Trump says evidence ties China lab to virus, threatens tariffs
US President Donald Trump on Thursday threatened China with fresh tariffs as he stepped up his attacks on Beijing over the coronavirus crisis, saying he had seen evidence linking a Wuhan lab to the contagion.
The diatribe from the Republican incumbent came as data showed the United States shed more than 30 million jobs in six weeks, as lockdown measures began to bite across the nation.
The gloom in the world’s largest economy found its parallel across the Atlantic, where experts warned of an unprecedented financial catastrophe in Europe.
The outbreak of the novel coronavirus has so far killed more than 230,000 people and forced more than half of humanity to live under some kind of lockdown, which has crippled economies.
The virus is believed to have originated late last year in a market in the Chinese city of Wuhan that sold wild animals for human consumption, but speculation has swirled about a top-secret lab in the ground-zero city.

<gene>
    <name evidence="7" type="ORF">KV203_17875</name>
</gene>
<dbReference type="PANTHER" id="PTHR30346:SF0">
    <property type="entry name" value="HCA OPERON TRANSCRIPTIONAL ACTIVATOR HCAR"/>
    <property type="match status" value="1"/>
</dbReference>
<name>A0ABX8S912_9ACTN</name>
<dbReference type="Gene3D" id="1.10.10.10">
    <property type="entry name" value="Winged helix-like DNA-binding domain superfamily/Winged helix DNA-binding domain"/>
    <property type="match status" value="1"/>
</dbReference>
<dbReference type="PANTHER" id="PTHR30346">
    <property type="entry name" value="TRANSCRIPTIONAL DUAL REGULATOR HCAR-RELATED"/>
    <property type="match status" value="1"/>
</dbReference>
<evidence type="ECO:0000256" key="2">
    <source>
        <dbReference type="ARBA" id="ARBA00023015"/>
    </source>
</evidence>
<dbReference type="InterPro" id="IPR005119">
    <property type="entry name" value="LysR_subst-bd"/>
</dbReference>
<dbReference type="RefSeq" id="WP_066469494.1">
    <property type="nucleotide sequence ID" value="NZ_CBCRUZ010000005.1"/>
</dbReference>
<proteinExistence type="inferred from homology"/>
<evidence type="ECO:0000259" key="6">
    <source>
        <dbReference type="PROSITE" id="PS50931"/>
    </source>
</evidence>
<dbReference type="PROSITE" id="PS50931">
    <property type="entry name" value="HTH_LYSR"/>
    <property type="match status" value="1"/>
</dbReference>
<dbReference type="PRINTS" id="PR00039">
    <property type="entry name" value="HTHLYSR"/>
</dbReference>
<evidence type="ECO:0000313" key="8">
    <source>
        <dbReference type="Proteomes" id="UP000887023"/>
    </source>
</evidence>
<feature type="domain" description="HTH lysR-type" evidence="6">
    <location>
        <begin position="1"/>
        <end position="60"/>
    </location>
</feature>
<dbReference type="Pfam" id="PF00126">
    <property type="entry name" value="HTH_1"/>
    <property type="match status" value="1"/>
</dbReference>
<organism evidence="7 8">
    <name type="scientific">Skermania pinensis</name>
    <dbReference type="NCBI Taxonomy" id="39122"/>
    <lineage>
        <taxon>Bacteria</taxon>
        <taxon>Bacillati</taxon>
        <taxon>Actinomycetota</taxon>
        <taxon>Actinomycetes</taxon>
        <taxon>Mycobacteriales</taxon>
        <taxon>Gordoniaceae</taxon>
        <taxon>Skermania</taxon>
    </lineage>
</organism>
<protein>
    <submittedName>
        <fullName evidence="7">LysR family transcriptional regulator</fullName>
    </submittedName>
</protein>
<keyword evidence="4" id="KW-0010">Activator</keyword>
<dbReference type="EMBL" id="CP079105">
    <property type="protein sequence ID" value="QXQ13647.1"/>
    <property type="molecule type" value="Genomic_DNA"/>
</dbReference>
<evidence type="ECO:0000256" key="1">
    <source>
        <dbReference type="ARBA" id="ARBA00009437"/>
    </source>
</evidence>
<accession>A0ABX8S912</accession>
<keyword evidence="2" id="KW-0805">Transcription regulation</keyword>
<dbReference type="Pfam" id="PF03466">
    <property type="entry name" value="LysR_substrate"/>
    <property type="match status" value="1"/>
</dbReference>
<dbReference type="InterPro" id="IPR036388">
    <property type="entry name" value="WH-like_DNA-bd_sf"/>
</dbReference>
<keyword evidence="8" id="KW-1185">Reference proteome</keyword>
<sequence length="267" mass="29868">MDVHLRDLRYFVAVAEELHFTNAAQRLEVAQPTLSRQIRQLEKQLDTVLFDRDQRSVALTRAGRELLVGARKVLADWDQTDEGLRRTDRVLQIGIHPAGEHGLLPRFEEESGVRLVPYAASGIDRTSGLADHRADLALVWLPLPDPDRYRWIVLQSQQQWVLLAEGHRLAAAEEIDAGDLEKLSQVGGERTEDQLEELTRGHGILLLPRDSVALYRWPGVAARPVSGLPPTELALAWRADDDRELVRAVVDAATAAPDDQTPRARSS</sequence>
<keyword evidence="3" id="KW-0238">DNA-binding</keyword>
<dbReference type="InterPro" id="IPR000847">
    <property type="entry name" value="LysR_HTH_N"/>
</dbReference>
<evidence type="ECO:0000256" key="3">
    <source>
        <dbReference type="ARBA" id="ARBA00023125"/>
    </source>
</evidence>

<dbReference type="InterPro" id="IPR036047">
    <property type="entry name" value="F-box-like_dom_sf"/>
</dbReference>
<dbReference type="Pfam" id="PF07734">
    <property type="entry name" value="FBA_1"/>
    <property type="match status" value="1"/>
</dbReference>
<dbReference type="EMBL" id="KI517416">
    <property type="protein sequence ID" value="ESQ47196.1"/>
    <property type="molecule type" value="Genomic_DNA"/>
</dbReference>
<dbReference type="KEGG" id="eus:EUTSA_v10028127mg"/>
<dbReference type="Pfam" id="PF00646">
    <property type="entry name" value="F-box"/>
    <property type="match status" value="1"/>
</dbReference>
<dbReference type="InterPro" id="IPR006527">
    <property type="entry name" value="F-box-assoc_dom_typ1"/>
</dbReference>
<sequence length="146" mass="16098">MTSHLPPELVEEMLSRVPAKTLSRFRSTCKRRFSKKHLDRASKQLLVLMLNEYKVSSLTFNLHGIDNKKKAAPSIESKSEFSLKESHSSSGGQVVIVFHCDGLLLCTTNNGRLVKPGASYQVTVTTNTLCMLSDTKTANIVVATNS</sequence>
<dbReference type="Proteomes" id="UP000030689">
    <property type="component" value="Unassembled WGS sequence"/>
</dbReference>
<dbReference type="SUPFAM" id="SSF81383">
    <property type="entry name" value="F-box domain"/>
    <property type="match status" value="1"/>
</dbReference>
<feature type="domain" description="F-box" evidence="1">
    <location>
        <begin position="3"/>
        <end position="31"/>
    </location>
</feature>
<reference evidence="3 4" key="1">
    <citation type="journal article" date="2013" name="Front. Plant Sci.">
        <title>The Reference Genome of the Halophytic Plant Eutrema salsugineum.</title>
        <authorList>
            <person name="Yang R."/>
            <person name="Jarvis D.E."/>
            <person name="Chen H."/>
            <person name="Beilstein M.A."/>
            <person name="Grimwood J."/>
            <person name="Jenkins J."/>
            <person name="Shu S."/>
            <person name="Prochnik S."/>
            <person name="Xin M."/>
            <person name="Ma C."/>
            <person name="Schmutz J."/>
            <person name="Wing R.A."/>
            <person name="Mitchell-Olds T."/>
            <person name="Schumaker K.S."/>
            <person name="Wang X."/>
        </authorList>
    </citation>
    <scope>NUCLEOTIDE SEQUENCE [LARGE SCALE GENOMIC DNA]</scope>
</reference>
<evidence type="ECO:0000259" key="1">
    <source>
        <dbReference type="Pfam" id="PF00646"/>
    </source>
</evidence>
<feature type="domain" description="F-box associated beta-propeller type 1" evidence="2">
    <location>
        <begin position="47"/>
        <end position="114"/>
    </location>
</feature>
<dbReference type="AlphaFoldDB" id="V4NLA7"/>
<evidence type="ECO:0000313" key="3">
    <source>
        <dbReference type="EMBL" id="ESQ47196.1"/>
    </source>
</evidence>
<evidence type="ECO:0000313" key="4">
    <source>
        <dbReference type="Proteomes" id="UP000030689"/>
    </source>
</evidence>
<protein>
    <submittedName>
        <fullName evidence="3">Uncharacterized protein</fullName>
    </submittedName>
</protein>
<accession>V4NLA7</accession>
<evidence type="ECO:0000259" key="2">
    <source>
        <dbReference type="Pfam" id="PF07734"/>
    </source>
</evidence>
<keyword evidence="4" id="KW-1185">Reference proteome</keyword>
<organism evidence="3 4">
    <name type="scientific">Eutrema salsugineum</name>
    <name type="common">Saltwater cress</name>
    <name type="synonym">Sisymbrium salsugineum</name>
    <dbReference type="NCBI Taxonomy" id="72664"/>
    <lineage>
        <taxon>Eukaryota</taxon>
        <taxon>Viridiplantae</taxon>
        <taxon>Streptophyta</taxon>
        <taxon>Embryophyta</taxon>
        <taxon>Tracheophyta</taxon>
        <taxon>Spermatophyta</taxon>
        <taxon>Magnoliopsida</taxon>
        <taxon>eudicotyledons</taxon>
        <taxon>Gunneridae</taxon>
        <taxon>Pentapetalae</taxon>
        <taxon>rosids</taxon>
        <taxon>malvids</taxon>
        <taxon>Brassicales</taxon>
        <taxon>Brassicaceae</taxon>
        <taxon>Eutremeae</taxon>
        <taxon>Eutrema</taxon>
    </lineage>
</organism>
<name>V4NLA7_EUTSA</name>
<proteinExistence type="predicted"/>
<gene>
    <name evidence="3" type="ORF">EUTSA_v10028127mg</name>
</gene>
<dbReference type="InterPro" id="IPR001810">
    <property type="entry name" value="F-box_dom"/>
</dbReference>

Asked if he had seen anything giving him a high degree of confidence that the Wuhan Institute of Virology was the source of the outbreak, Trump replied, “Yes, I have.”
Pressed by reporters at the White House for details on what made him so confident, Trump replied: “I cannot tell you that.”
Trump is increasingly making Beijing’s handling of the outbreak a major issue for his November re-election campaign.
When asked about reports that he could cancel US debt obligations to China, Trump said he could “do it differently” and act in “probably a little bit more of a forthright manner.”
“I could do the same thing but even for more money, just putting on tariffs,” he said.
Despite a truce in the long-running trade war between Washington and Beijing reached in January, tariffs are already in place on two-thirds of trade between the economic powers.